Toronto After Dark shines the spotlight on ‘The Dirties’

A scene from The Dirties.

With fans all across the city of Toronto anxiously awaiting word of the films playing during the Toronto After Dark Film Festival in October, there are still a couple of previews to whet our appetite in advance of the festival.

Tomorrow night at the Scotiabank Theatre fans will get a treat as the Canadian premiere of the sci-fi thriller Europa Report, starring Sharlto Copley of District 9 and Elysium fame unfurls at 7 p.m., while at 9:30 p.m. we get the Toronto premiere of The Dirties. I got the chance to not only check out The Dirties, but talk with the co-writer/director and star Matt Johnson, who will be in attendance with other members of the cast and crew at the screening.

The Dirties is a tale that starts out like any other as two best friends (Matt Johnson and Owen Williams) are filming a comedy about getting revenge on the bullies at their high school. But as production continues on with their film and things are going exactly as they had initially hoped, it becomes clear that one of them isn’t joking and isn’t only talking about the film any more.

This debut feature from Toronto’s own Matt Johnson certainly comes into town with a fair bit of fanfare as a ringing endorsement from Kevin Smith and awards at festivals all across North America. Johnson crafts an effective tale of high school woe as our two heroes set off on their task, only to be thwarted by bullies (aka The Dirties), school staff who are impeding upon their artistic vision for the film and even their classmates and themselves. The real master stroke of this film is how it so subtly turns what is just two high school kids venting their frustrations into some genuine tension as the line between sympathy and outright fear gets very blurry.

Both Johnson and Williams play to the script incredibly well as the quality script doesn’t hit us over the head with any grand moments and it works as a genuine cinematic slice of life.

Plain and simple, The Dirties works because it feels less like a movie and more like a moment of teenage angst that many of us can relate to…and that’s what makes it such a damn good film.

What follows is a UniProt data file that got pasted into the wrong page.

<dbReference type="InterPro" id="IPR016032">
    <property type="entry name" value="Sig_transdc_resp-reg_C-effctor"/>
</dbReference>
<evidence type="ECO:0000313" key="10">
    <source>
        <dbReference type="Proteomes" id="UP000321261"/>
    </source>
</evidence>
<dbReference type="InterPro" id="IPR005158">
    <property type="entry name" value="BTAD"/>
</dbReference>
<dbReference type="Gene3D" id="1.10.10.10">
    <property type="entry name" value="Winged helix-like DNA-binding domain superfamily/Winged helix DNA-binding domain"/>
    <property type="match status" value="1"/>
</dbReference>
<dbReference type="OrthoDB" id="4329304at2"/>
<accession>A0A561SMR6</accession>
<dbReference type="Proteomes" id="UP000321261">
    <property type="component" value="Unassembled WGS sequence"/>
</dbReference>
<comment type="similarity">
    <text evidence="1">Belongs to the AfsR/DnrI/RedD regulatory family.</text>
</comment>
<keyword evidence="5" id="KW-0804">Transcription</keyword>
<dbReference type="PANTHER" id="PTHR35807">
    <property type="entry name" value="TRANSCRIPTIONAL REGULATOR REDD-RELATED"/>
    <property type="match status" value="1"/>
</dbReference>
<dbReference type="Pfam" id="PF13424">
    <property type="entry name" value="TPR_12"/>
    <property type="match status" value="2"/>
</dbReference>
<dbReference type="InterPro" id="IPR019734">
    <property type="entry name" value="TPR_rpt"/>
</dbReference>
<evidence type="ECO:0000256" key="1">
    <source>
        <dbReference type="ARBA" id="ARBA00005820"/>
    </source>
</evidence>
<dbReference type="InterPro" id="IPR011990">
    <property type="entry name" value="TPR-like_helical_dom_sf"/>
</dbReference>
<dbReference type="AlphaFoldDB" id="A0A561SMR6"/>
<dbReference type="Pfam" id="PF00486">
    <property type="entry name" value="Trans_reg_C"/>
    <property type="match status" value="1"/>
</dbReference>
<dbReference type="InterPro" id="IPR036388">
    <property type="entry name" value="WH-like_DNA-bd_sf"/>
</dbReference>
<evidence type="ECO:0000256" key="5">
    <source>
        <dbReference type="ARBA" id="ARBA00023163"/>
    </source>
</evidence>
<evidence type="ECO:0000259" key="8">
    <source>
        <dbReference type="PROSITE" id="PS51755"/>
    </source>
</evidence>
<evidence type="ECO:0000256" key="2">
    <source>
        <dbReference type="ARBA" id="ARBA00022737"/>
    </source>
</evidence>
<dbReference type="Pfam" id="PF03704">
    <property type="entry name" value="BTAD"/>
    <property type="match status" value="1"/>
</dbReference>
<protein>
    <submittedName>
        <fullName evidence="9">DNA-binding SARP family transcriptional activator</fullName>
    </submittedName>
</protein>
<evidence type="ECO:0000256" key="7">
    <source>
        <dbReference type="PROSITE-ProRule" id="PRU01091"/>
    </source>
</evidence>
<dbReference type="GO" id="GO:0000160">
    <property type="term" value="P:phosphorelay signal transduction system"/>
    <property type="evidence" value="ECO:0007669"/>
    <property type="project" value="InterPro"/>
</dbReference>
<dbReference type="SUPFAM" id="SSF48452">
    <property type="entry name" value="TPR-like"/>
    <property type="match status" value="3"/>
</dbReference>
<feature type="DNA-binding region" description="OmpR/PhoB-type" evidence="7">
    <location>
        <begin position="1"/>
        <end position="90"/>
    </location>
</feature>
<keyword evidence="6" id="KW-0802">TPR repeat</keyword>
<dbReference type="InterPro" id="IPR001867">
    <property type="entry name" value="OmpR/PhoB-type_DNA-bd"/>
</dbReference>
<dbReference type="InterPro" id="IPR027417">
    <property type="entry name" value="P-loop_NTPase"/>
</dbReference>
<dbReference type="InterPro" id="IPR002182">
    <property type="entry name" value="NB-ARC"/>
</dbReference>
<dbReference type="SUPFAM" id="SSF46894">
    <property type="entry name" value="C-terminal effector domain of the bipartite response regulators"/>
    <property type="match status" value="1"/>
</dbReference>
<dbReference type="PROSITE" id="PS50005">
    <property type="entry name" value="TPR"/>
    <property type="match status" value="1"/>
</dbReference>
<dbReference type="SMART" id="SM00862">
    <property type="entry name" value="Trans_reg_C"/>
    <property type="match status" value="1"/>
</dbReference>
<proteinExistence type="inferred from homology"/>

Rating: *** 1/2 (out of 5 stars)

When I spoke with Matt Johnson about how he started off and what it was that ultimately led to The Dirties, he had this to say:

It’s actually a pretty simple story to be honest. While I was in film school in Toronto I was making a web show, which was sort of a screwball comedy, but it was shot entirely like a documentary. Very much of its time with just two guys screwing around, but because we shot it like it was a documentary the language and grammar of it all is something that really stood out for me and it was really interesting. Everyone who worked on that show worked on The Dirties and we just learned so much and we want to see if we could apply it to a feature. We took all the elements from the web show that we learned and applied it to a story that really resonated with us because we didn’t want to do another screwball comedy. It very much came out of my film school experience and working with all my friends just trying to make each other laugh in the least expensive way possible.

We’ll have more with Matt Johnson as we talk about The Dirties next week in advance of its theatrical launch at the TIFF Bell Lightbox and VOD on October 4.

For more information on the screenings of The Dirties and Europa Report and for more info about the entire Toronto After Dark festival, which runs from October 17 – 25 at the Scotiabank Theatre, visit torontoafterdark.com.

Check out the trailer for The Dirties below.

Dave Voigt

About Dave Voigt

David Voigt was a content manager in the video distribution industry for over 12 years. HIs experience has provided him with a unique view on what is worth spending your hard earned entertainment dollars on. Combine that with his unquestioned love of film, Dave should be your only stop to find out about the best in film. Contact Dave at drvreviews@live.com or find him on Facebook and Twitter as the Pop Culture Poet.